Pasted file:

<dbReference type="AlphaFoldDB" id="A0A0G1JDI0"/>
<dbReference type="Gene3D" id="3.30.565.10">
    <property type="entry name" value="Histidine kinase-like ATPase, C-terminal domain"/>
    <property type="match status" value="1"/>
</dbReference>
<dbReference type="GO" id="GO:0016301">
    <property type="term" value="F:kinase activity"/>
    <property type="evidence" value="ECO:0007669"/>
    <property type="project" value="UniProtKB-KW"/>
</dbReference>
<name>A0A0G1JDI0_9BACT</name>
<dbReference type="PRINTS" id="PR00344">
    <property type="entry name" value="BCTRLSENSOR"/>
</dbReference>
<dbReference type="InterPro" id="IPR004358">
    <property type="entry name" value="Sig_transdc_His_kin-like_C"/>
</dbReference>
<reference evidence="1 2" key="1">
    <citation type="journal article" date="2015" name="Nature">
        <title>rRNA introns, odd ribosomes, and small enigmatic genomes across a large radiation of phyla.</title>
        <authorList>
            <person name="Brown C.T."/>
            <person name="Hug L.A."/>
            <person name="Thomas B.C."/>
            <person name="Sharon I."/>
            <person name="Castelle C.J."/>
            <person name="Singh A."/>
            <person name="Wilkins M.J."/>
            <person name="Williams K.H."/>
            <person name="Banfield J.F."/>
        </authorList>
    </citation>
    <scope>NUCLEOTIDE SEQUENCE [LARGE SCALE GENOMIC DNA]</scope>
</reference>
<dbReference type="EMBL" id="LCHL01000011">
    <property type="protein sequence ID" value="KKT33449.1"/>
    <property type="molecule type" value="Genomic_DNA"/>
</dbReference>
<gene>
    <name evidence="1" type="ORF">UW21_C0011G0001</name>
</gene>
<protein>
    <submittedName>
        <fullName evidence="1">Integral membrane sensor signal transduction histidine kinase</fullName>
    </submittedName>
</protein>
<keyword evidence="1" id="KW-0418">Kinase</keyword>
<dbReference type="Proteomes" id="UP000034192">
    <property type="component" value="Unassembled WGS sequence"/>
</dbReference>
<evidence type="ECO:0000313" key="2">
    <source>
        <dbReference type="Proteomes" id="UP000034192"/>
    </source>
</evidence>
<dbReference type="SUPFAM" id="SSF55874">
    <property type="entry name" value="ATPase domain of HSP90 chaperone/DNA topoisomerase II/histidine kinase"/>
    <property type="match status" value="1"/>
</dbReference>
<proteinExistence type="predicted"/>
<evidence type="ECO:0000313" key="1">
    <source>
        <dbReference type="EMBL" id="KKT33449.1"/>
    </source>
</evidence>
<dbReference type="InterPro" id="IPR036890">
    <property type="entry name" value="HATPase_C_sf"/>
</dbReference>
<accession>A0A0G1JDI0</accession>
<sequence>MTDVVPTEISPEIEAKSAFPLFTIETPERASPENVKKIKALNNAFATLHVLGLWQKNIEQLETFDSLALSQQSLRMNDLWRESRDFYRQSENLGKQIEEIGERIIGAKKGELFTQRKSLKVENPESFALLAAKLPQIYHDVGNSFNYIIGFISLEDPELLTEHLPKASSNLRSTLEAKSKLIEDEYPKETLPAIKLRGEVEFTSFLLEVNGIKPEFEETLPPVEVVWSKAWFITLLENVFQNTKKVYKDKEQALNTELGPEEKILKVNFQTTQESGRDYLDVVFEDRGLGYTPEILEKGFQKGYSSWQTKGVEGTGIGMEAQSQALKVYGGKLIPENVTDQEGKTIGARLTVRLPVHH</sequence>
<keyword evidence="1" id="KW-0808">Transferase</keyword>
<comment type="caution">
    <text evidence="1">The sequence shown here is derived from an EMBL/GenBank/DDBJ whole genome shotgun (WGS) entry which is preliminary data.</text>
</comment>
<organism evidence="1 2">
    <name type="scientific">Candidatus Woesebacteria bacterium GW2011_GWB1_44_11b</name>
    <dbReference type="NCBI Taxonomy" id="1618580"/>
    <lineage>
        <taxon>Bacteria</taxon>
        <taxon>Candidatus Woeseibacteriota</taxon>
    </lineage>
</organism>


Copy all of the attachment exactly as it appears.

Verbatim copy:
<dbReference type="AlphaFoldDB" id="A0A0G1JDI0"/>
<dbReference type="Gene3D" id="3.30.565.10">
    <property type="entry name" value="Histidine kinase-like ATPase, C-terminal domain"/>
    <property type="match status" value="1"/>
</dbReference>
<dbReference type="GO" id="GO:0016301">
    <property type="term" value="F:kinase activity"/>
    <property type="evidence" value="ECO:0007669"/>
    <property type="project" value="UniProtKB-KW"/>
</dbReference>
<name>A0A0G1JDI0_9BACT</name>
<dbReference type="PRINTS" id="PR00344">
    <property type="entry name" value="BCTRLSENSOR"/>
</dbReference>
<dbReference type="InterPro" id="IPR004358">
    <property type="entry name" value="Sig_transdc_His_kin-like_C"/>
</dbReference>
<reference evidence="1 2" key="1">
    <citation type="journal article" date="2015" name="Nature">
        <title>rRNA introns, odd ribosomes, and small enigmatic genomes across a large radiation of phyla.</title>
        <authorList>
            <person name="Brown C.T."/>
            <person name="Hug L.A."/>
            <person name="Thomas B.C."/>
            <person name="Sharon I."/>
            <person name="Castelle C.J."/>
            <person name="Singh A."/>
            <person name="Wilkins M.J."/>
            <person name="Williams K.H."/>
            <person name="Banfield J.F."/>
        </authorList>
    </citation>
    <scope>NUCLEOTIDE SEQUENCE [LARGE SCALE GENOMIC DNA]</scope>
</reference>
<dbReference type="EMBL" id="LCHL01000011">
    <property type="protein sequence ID" value="KKT33449.1"/>
    <property type="molecule type" value="Genomic_DNA"/>
</dbReference>
<gene>
    <name evidence="1" type="ORF">UW21_C0011G0001</name>
</gene>
<protein>
    <submittedName>
        <fullName evidence="1">Integral membrane sensor signal transduction histidine kinase</fullName>
    </submittedName>
</protein>
<keyword evidence="1" id="KW-0418">Kinase</keyword>
<dbReference type="Proteomes" id="UP000034192">
    <property type="component" value="Unassembled WGS sequence"/>
</dbReference>
<evidence type="ECO:0000313" key="2">
    <source>
        <dbReference type="Proteomes" id="UP000034192"/>
    </source>
</evidence>
<dbReference type="SUPFAM" id="SSF55874">
    <property type="entry name" value="ATPase domain of HSP90 chaperone/DNA topoisomerase II/histidine kinase"/>
    <property type="match status" value="1"/>
</dbReference>
<proteinExistence type="predicted"/>
<evidence type="ECO:0000313" key="1">
    <source>
        <dbReference type="EMBL" id="KKT33449.1"/>
    </source>
</evidence>
<dbReference type="InterPro" id="IPR036890">
    <property type="entry name" value="HATPase_C_sf"/>
</dbReference>
<accession>A0A0G1JDI0</accession>
<sequence>MTDVVPTEISPEIEAKSAFPLFTIETPERASPENVKKIKALNNAFATLHVLGLWQKNIEQLETFDSLALSQQSLRMNDLWRESRDFYRQSENLGKQIEEIGERIIGAKKGELFTQRKSLKVENPESFALLAAKLPQIYHDVGNSFNYIIGFISLEDPELLTEHLPKASSNLRSTLEAKSKLIEDEYPKETLPAIKLRGEVEFTSFLLEVNGIKPEFEETLPPVEVVWSKAWFITLLENVFQNTKKVYKDKEQALNTELGPEEKILKVNFQTTQESGRDYLDVVFEDRGLGYTPEILEKGFQKGYSSWQTKGVEGTGIGMEAQSQALKVYGGKLIPENVTDQEGKTIGARLTVRLPVHH</sequence>
<keyword evidence="1" id="KW-0808">Transferase</keyword>
<comment type="caution">
    <text evidence="1">The sequence shown here is derived from an EMBL/GenBank/DDBJ whole genome shotgun (WGS) entry which is preliminary data.</text>
</comment>
<organism evidence="1 2">
    <name type="scientific">Candidatus Woesebacteria bacterium GW2011_GWB1_44_11b</name>
    <dbReference type="NCBI Taxonomy" id="1618580"/>
    <lineage>
        <taxon>Bacteria</taxon>
        <taxon>Candidatus Woeseibacteriota</taxon>
    </lineage>
</organism>